I counted that as an amazing victory!  On top of that delightful news, we're told that we're now in our thirty day wait period!!!  I'm very, very cautious in my optimism, at this point, which is why this news is at the bottom of this post, rather than the top.  I'm trying not to attach too much significance to this news until I actually see the paperwork.  Call me doubting Thomas, if you will.  IF we actually are in our thirty day period, then on October 13, 2012, Mbo will legally and officially be ours per Congo law!!!  Unfortunately, this doesn't actually mean that we can go get her then, as there are documents, such as the passport, that has to be arranged and that takes time.  So, please God, please please God!, we'll go meet our daughter in November!  At this point, I don't know which side of November it will be.  I'm mostly just praying that we'll all be home by Christmas (Actually, that's a lie.  I want to be home by December 1st!)

In other fantastic news, Mbo has a tutor coming to her orphanage several days a week to help her learn English!  It's a brand new program, specifically for families adopting from this orphanage through our agency.  I can't even tell you how great I think this idea is!  Mbo will be learning simple basic English phrases, such as "I'm hungry" or "I need to go to the bathroom."  On top of which, the teacher will be talking with the kids about their new families, really basic stuff about adoption.  We get to send pictures of our house, our family, and Mbo and Ella's room, along with basic descriptions, so she'll have an idea of where she's going when she leaves the DRC.  I think it's fantastic. I'm all in favor of as much preparation as possible for adopted kids, anything to lessen the trauma and culture shock of leaving everything familiar.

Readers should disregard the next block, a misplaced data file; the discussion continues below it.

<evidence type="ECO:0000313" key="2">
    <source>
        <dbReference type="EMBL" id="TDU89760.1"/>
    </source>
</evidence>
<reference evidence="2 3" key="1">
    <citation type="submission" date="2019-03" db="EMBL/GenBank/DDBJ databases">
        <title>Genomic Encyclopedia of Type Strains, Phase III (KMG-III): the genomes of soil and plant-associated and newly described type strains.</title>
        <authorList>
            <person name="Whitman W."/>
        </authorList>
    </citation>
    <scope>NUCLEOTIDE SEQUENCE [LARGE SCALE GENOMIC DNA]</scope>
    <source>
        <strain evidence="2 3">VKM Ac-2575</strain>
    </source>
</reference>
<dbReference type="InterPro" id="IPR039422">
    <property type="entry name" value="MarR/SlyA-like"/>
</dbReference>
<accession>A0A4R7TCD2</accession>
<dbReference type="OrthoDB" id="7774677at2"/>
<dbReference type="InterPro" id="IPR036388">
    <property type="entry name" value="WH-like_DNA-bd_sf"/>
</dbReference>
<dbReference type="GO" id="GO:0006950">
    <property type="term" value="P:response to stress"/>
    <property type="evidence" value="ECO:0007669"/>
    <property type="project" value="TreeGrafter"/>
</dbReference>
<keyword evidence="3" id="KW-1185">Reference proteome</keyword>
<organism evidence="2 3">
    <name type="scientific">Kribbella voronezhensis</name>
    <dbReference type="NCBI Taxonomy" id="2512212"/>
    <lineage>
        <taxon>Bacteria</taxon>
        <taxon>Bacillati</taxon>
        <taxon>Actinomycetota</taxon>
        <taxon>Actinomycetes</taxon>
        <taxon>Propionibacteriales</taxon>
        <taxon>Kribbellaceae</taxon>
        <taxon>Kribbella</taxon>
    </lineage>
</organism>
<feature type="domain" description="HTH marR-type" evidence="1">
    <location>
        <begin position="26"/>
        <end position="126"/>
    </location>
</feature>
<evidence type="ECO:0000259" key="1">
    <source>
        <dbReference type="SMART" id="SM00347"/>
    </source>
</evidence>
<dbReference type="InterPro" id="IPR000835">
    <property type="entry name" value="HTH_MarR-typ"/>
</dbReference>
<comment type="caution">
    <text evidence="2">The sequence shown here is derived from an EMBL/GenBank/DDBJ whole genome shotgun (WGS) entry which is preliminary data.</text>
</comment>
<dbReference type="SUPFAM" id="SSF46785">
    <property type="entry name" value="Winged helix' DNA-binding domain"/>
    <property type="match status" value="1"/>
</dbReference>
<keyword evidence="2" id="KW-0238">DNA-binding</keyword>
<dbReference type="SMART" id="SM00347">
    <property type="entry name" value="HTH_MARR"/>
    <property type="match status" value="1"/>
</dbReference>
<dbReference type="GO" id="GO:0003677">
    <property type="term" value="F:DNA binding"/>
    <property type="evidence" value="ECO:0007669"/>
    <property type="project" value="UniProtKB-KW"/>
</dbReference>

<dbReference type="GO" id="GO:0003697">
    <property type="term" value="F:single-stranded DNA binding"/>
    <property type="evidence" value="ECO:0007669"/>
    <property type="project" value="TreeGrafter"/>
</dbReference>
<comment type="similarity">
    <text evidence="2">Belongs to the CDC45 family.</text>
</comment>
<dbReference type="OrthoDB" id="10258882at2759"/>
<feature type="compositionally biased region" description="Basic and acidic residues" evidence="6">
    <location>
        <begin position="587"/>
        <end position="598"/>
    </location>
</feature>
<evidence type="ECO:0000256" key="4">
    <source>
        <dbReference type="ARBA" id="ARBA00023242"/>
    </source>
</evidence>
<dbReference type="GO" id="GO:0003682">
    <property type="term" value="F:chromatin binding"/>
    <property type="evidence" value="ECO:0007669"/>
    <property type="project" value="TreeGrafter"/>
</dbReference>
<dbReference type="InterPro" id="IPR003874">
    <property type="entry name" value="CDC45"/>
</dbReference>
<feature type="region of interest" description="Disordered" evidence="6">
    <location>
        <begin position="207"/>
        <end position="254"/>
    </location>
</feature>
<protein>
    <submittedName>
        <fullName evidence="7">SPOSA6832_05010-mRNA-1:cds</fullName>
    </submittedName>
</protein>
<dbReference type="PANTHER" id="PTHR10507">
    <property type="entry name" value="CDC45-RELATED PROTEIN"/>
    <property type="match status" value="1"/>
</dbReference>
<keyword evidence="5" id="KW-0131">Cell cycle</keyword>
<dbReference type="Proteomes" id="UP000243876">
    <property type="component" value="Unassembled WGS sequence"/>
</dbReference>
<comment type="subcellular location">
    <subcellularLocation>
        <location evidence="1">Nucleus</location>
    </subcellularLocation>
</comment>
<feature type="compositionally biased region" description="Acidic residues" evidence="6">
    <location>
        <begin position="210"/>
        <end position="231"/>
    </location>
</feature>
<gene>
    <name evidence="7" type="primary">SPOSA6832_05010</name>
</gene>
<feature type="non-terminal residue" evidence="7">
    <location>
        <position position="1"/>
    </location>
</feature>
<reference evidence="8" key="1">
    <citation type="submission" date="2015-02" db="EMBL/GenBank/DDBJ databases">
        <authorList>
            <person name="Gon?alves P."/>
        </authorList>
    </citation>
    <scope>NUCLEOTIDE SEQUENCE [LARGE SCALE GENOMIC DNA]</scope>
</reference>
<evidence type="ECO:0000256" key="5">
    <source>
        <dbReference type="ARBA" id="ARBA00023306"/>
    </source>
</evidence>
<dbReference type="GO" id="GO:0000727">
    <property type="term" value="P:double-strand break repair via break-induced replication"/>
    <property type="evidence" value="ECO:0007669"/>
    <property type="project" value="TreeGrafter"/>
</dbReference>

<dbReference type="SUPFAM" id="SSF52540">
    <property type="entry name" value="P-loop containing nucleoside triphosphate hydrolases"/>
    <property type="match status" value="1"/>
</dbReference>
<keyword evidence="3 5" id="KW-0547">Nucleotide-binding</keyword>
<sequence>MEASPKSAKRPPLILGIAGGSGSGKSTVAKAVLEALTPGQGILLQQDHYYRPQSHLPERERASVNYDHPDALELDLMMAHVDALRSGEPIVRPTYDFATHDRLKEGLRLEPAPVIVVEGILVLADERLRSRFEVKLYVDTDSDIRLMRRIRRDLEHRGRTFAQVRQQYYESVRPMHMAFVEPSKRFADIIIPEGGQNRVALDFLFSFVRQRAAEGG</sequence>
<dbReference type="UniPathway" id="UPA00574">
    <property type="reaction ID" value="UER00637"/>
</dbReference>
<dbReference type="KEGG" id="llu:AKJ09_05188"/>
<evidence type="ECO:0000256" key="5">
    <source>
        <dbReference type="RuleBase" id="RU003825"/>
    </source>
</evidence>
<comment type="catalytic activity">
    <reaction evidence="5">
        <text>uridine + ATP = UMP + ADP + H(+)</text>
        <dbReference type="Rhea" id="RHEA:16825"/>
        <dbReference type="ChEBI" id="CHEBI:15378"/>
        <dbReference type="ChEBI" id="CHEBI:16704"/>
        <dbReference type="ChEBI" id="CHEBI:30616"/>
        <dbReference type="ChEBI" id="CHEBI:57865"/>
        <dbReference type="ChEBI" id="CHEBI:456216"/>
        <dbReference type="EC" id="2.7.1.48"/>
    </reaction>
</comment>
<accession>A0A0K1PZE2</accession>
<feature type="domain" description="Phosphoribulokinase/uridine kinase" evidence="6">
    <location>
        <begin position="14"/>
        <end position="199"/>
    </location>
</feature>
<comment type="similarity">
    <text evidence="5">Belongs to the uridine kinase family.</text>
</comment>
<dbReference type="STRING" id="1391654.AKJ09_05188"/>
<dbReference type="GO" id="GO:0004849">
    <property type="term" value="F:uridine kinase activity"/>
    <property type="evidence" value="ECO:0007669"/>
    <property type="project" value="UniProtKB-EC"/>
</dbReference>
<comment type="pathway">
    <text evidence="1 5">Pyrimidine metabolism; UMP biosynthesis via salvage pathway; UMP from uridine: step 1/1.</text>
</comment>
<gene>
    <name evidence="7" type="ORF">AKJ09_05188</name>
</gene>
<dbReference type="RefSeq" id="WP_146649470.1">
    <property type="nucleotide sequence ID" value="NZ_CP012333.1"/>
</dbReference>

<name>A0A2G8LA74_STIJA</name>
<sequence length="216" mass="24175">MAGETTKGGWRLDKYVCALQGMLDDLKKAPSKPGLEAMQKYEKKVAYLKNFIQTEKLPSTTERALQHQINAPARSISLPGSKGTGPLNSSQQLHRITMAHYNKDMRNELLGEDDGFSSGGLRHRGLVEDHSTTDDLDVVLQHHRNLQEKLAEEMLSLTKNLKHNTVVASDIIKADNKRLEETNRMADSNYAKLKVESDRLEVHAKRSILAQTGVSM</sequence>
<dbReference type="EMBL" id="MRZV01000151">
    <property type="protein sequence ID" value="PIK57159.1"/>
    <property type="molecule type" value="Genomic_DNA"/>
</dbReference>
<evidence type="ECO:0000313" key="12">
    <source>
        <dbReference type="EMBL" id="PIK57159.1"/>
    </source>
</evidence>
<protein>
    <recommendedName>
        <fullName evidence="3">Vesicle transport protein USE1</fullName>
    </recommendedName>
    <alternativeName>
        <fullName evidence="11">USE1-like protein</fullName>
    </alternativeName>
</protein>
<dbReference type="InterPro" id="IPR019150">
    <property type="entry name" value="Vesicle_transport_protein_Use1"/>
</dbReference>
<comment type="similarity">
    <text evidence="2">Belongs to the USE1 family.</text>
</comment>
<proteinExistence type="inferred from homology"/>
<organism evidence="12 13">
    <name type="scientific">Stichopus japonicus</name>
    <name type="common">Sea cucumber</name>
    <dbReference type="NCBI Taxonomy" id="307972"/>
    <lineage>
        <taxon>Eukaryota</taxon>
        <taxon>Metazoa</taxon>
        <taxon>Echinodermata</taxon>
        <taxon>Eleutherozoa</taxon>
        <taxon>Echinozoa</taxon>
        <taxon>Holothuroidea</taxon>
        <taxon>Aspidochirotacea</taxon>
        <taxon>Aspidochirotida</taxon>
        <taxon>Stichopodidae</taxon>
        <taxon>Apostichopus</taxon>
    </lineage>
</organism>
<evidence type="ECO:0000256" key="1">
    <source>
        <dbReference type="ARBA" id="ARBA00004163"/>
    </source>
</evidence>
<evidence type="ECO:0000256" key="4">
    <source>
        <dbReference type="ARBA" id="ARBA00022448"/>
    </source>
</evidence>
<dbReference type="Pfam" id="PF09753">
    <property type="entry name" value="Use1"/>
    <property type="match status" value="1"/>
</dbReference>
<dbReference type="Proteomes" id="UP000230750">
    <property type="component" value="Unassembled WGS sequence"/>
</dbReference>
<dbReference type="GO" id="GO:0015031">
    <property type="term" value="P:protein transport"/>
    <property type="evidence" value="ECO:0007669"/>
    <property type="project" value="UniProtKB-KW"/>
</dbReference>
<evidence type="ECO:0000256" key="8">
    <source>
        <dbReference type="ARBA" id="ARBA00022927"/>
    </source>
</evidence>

We're not hoping for much, however.  We're not expecting her to be fluent by any means or to seamlessly merge into our family, but we think the exposure is great.  Exposure to the English language, her new family, her new home... Overall, I had an amazing Friday.

I'll gladly keep you all updated as we get more news, but really, God is working in our adoption and in the lives of our merging family.  It feels so very good to have things finally be falling into place.

God is good!

Tuesday, August 7, 2012


How does an agency NOT KNOW that an adoption has to go to court before it can pass court?  We will not be travelling next month.  At this point, it is at least two months away.  Pray, please.  This was a real blow.

Thursday, August 2, 2012

Y'all Ready For This?

There are big updates in the works.  The plan, as of right now, is that I will travel to the Congo to get our daughter in about a month!  Before you all get too excited, however, please know that we don't get to bring her home right away.  But in about a month, Mbo will legally be ours by Congo law.  What this means is that when I travel to the DRC, she can come and live with me, while we wait together for the final paperwork for her to come home.  A basic breakdown of it is this:

1. Court papers are filed, petitioning for our adoption of Mbo.
2. Congo law states that family members have 30 days to contest this.
3. At the end of the 30 days, she's ours!  And she is issued three things: a CONA (certificate of non-appeal),
    a birth certificate, and a Congo passport.

At this point, she's ours, and I will travel so that she can live with me while we wait for: